On Thursday, over 40 hours after the Pacific Institute's Peter Gleick (pictured here) revealed that he stole documents from the Heartland Institute by posing as one of that organization's board members, Seth Borenstein at the Associated Press finally broke the ice and filed a related three-paragraph "this is boring, you don't need to read it" dispatch. Two hours later, the AP science writer extended it to 500-plus words, but kept the headline as uninformative as possible -- "Scientist admits taking, leaking think-tank papers."
The "clever" failure to describe Gleick as a "climate scientist" (which he is) will dissuade many of those who see the headline from clicking through or reading further. By contrast, the headline at Borenstein's report on February 16 after Gleick (whom Borenstein did not name) disseminated the documents was: "INFLUENCE GAME: Leaks show group's climate efforts." In his longer item, Borenstein (or is it now "Boring-stein," Seth?) posits the howler that what Gleick did "mirrors" the Climategate email revelations which occurred in late 2009 and 2011. In your dreams, pal. The initial item plus excerpts from the longer one are after the jump.
Andrew Revkin, former New York Times environmental reporter who now blogs at Dot Earth on nytimes.com, is in a spat with fellow global warming believers, over fraud committed by environmental ideologue Peter Gleick against the Heartland Institute, a skeptical group.
Revkin’s initial coverage of the documents stolen from Heartland -- tax forms and donor lists, along with a “climate strategy” memo now known to be a fake -- was called out for hypocrisy by Times Watch for showing no moral disapproval over the theft.
On Monday, the editorial board at the Los Angeles Times was so mad that they fell victim to a corollary of Godwin's Law (he who mentions Hitler or the Nazis has automatically lost the argument) by the third paragraph.
What has them so upset? The very idea that K-12 classroom instruction might not teach human-caused global warming and the need for massive and radical government intervention in the marketplace to deal with it as established, irrefutable facts. In their fever-swamp view, the battle is between "credentialed climatologists around the globe" and "fossil-fuel-industry-funded 'experts.'" The editorial's language is so over at the top it makes one legitimately wonder how anyone who doesn't toe the line on climate change can remain employed anywhere at the Times. Here are the last four of the editorial's five paragraphs; I tried to select particular items to bold, but the whole thing is such an offensive, fabricated assemblage that I would have had to bold the whole thing (HT to Gary Hall):
While the Associated Press and the wire service's Seth Borenstein dither on what to report or whether to report anything about confessed document theft from the Heartland Institute by the Pacific Institute's Peter Gleick (a search on Gleick's last name at the AP's main national site at noon came up empty), Neela Banerjee at the Los Angeles Times incompletely reported the facts and fretted that the confession would "further deepen the uncertainty of many Americans" concerning "the scientific consensus on climate change."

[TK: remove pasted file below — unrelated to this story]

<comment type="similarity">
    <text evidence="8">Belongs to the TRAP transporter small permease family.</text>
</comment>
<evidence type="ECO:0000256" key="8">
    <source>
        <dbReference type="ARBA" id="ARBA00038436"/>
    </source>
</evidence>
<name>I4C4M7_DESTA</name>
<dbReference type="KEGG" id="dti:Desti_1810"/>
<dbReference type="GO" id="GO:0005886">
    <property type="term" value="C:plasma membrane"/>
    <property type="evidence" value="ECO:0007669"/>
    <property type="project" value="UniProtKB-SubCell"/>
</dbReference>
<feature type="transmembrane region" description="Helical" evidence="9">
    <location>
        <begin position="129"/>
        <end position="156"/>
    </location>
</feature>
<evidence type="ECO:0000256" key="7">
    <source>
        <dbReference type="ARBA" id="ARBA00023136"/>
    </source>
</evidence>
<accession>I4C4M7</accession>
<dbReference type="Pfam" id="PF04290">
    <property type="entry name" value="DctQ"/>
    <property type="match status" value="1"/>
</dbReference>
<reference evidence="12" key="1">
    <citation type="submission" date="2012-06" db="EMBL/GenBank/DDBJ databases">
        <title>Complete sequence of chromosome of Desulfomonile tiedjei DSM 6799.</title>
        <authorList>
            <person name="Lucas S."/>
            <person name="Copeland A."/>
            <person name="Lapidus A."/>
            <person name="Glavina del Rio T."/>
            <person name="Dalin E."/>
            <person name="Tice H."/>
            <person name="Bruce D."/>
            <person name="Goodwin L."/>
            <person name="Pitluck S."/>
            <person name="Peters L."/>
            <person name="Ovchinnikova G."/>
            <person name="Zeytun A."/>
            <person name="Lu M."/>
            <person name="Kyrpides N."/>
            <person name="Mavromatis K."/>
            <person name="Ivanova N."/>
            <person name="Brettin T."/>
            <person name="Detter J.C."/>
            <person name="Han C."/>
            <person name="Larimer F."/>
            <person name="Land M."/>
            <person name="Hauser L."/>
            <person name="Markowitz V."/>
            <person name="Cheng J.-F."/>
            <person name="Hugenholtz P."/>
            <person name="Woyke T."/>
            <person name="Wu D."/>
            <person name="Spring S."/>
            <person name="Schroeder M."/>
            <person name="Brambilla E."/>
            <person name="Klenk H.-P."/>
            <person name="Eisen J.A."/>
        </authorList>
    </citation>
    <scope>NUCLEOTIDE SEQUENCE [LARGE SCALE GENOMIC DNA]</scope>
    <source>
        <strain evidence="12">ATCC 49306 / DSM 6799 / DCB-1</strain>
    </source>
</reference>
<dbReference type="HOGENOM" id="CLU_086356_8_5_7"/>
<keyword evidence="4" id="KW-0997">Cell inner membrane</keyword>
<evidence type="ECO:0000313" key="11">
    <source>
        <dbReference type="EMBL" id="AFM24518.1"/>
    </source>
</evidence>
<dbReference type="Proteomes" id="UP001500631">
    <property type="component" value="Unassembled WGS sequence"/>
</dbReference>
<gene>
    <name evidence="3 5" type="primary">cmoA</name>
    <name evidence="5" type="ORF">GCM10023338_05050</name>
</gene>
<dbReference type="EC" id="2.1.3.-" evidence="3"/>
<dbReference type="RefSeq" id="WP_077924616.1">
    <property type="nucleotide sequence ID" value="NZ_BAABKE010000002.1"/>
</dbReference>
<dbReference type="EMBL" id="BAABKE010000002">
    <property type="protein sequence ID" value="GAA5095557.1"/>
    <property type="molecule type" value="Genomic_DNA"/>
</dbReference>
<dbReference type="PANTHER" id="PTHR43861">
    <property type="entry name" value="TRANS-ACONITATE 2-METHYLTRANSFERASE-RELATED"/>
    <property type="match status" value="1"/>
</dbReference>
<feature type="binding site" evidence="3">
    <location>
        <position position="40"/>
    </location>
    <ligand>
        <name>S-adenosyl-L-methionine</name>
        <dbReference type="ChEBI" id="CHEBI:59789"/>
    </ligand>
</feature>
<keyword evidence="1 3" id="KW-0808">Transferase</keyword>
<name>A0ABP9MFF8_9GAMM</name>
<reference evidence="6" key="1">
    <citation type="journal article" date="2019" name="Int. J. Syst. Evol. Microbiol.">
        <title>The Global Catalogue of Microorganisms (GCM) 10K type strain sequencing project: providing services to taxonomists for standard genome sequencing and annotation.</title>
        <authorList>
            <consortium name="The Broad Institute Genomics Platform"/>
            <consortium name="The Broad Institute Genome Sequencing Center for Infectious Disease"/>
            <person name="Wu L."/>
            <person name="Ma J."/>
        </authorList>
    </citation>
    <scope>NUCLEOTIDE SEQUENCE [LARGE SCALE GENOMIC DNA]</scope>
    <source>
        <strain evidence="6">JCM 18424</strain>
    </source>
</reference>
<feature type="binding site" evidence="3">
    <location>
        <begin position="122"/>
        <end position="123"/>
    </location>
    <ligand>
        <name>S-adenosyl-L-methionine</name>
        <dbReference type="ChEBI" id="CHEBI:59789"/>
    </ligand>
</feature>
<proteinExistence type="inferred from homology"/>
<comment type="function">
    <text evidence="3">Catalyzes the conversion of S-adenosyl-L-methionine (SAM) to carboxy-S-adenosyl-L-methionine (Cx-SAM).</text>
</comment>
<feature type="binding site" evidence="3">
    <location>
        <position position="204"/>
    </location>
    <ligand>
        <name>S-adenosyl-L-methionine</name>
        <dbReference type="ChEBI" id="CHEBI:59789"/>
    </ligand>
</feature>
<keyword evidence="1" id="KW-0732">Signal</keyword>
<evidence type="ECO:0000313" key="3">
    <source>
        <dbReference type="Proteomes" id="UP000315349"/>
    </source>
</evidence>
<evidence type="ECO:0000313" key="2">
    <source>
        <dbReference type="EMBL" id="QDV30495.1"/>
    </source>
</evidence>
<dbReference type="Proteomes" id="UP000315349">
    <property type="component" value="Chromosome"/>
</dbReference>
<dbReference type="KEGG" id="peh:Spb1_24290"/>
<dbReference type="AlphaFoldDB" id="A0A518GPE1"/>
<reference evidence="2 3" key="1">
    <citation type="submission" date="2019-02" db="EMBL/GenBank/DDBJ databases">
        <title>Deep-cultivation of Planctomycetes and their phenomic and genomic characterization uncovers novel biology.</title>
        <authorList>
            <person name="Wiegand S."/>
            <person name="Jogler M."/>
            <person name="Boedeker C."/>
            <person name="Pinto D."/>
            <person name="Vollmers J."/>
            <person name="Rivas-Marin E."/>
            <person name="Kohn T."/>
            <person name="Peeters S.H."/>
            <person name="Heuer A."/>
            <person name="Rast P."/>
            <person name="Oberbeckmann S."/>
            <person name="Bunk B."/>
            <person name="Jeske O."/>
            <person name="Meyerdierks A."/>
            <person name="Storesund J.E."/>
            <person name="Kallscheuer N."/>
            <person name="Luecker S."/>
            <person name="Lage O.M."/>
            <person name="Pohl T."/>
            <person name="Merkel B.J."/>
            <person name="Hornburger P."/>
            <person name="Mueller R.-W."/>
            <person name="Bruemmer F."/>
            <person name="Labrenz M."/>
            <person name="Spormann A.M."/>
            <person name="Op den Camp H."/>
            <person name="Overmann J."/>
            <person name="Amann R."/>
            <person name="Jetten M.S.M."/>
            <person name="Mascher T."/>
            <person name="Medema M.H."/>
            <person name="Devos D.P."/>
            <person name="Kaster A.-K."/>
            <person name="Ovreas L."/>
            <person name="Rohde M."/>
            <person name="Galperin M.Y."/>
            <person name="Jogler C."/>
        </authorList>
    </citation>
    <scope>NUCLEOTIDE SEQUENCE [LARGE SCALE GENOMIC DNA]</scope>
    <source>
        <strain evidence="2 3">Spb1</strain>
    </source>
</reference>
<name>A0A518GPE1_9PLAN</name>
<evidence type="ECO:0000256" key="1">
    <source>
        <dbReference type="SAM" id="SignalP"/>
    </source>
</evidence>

What follows are the first five plus three other paragraphs from Banerjee's Tuesday evening report (bolds are mine):
The Associated Press's Seth Borenstein, his wire service, and most of the globaloney-advocating establishment press have a problem relating to development NB's Iris Somberg noted a short time ago.
Peter Gleick, described in a related UK Guardian story as "a water scientist and president of the Pacific Institute," said last week that he "obtained" documents from the Heartland Institute about its strategy to, in part and in Borenstein's words (from his 1,000-word dispatch), "teach schoolchildren skepticism about global warming." Now, Gleick has admitted that he stole them (Gleick's description: "I solicited and received additional materials directly ... under someone else’s name"). Oops. It get worse for Borenstein and the wire service on at least two levels.
Head of the George Soros-funded Pacific Institute admitted to releasing documents from the Heartland Institute that he falsely obtained. The group’s sleazy attack was then promoted by liberal bloggers and quickly gained steam. The story was picked up by the New York Times, Politico and other media outlets.
Pacific Institute, the group that lied in order to obtain the documents, received $275,000 from Soros’s Open Society Foundations since 2006. This vicious attack by the left resulted in the release of information on the Heartland Institute’s fundraising strategy, budget, and plans to combat global warming alarmism.
The current system of economic growth is unsustainable, and people should “try to avoid banks,” “consider gardening to grow your own food,” and reject the advances of globalization. That’s not a clip from National Geographic’s “Doomsday Preppers.” That is the latest message of doom and gloom from the environmental movement.